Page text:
Fourteenth in a series of Broadway reports
NEW YORK – On Broadway, something’s always opening. Many shows will survive, some will fall by the wayside.
That’s the tempo and reality on The Great White Way.
You can’t possibly see everything. The choices and diversity will continue over the next few months, leading up to the Tony Awards in June. So if you’re a Broadway fan, you need to be aware and alert.
Looking ahead, here’s what’s on the Broadway calendar. Dates may change, so check websites for the latest data.
A select list of what’s coming up:
- “The Shark Is Broken,” opening Aug. 10, at the Golden Theatre. A hilarious sliver of history about one of the world’s top films, “Jaws.” It’s 1974, in Martha’s Vineyard, aboard a boat occupied by Ian Shaw, as his dad Robert Shaw, Colin Donnell as Roy Schneider, and Alex Brightman as Richard Dreyfuss. Not known if the shark will get starpower.
- “Purlie Victorious,” opening Sept. 7, at the Music Box Theatre. Leslie Odom Jr. (“Hamilton” Tony winner) stars as a black preacher in Ossie Davis’ non-Confederate comedy where he is trying to win back his church.
- “Melissa Etheridge: My Window,” opening Sept. 28, at the Circle in the Square Theatre. An evening of storytelling and music, with heart and soul, about Melissa Etheridge’s, pictured above, Kansas roots and journey that includes bumps in the road.
- “Gutenberg! The Musical,” opening Sept. 5, at the James Earl Jones Theatre. Starring Josh Gad and Andrew Rannells, pictured below, tackling big dreams, minuscule odds, and tons of unearned confidence in the staging of a musical, with the actors finally reuniting 10 years after starring in “The Book of Mormon.”
- “Merrily We Roll Along,” opening Sept. 19, at the Hudson Theatre. A glimpse at the three-decades-long relationship between composer Franklin Shepard and his lifelong friends, writer Mary and lyricist-playwright Charley. With tunes by Stephen Sondheim, book by George Furth, based on a play by George S. Kaufman and Moss Hart.
- “Harmony,” opening Nov. 13, at the Ethel Barrymore Theatre. Based on the true story about the Comedian Harmonists, a hot six-member group of the 1920s and 1930s, who sold millions of discs and made dozens of films,, and sold out the biggest theaters world-wide. A timely rags-to-riches story lost to history returns to dazzling life with a cast of Broadway favorites.
- “I Need That,” opening Dec. 31, theater to be named. Danny DeVito stars as Sam, who doesn’t get out much, faces eviction unless he cleans up his property, so he has to reckon with what’s trash, what’s treasure, what’s not. His daughter Lucy DeVito and Ray Anthony Thomas co-star.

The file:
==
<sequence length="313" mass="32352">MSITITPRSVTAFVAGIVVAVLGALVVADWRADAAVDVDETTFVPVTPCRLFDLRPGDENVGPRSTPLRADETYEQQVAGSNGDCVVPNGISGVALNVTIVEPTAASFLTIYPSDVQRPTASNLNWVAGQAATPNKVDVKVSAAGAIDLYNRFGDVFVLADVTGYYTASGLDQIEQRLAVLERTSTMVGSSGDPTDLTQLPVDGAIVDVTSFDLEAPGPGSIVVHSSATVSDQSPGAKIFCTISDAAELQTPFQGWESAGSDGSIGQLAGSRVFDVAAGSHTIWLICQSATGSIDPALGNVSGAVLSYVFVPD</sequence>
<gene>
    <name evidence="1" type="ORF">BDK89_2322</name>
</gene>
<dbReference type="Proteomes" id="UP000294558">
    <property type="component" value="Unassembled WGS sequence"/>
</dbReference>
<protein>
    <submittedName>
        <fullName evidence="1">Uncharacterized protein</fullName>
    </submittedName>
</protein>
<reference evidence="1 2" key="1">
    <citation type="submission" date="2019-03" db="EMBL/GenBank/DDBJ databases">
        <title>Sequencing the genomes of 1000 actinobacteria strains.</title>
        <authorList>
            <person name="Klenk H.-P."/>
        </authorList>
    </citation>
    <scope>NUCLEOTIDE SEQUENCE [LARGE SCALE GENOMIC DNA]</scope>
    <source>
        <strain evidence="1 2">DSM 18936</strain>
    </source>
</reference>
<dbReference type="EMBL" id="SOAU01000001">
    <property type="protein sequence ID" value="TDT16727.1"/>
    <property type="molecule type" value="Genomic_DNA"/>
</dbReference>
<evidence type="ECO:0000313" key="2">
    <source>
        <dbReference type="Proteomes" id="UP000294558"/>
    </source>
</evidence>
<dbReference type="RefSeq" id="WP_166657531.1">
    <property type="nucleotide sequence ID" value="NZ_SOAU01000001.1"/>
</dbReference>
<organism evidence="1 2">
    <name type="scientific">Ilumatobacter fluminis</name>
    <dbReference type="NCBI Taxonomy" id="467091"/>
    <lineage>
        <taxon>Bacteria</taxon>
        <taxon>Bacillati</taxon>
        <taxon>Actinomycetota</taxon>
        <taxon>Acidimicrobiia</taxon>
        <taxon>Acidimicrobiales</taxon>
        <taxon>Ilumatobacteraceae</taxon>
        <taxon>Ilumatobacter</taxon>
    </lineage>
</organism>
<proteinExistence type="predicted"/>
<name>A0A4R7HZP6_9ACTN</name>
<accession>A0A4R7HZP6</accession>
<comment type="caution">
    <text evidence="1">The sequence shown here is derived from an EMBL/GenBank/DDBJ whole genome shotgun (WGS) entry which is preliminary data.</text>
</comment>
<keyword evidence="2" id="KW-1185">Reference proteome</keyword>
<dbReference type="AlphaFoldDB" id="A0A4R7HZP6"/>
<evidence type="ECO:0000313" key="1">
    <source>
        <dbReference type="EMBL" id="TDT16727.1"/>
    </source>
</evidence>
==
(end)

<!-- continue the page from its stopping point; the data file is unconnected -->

- “The Wiz,” opening Dec. 31, theater to be announced. Based on L. Frank Baum’s children’s book, “The Wonderful Wizard of Oz”, with a transformational all-black cast complete with the Lion, the Tin Man and the Scarecrow.
- “Cabaret,” spring 2024, August Wilson Theatre. A West End revival is moving to Broadway, reopening the Kit Kat Club. The evergreen musical with the enduring score by John Kander (music) and Fred Ebb will be directed by Olivier-winning Rebecca Frecknail. A cast has not been named, but the London players included Eddie Redmayne as the Emcee and Jessie Buckley as Sally Bowles (pictured above).
- “Doubt: A Parable,” February 2024, at the American Airlines Theatre. Tyne Daly and Liev Schreiber as the prickly nun and reformist priest, respectively, will spar in John Patrick Shanley’s Tony and Pulitzer Prize-winning psychological warfare…
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Ol’ Blue Eyes is getting the musical theater treatment in “Sinatra, The Musical.” Its world premiere will be in a Sept. 23 through Oct. 28 run at the Birmingham Rep in Birmingham, England, and the show boasts 25 trademark Sinatra tunes.
Deadline has reported that producers have tapped Matt Doyle to portray – and presumably, sing very much like – Frank Sinatra. The show features a book by Joe DiPietro, who wrote “Memphis” and “Diana,” and Kathleen Marshall will direct and choreograph.
Of course, the show has to cross the pond, and if it materializes to expectations, it could remain and reboot at a larger venue and a longer run. A Broadway move would be logical, of course, and we can only wish and hope …
And that’s Show Biz. …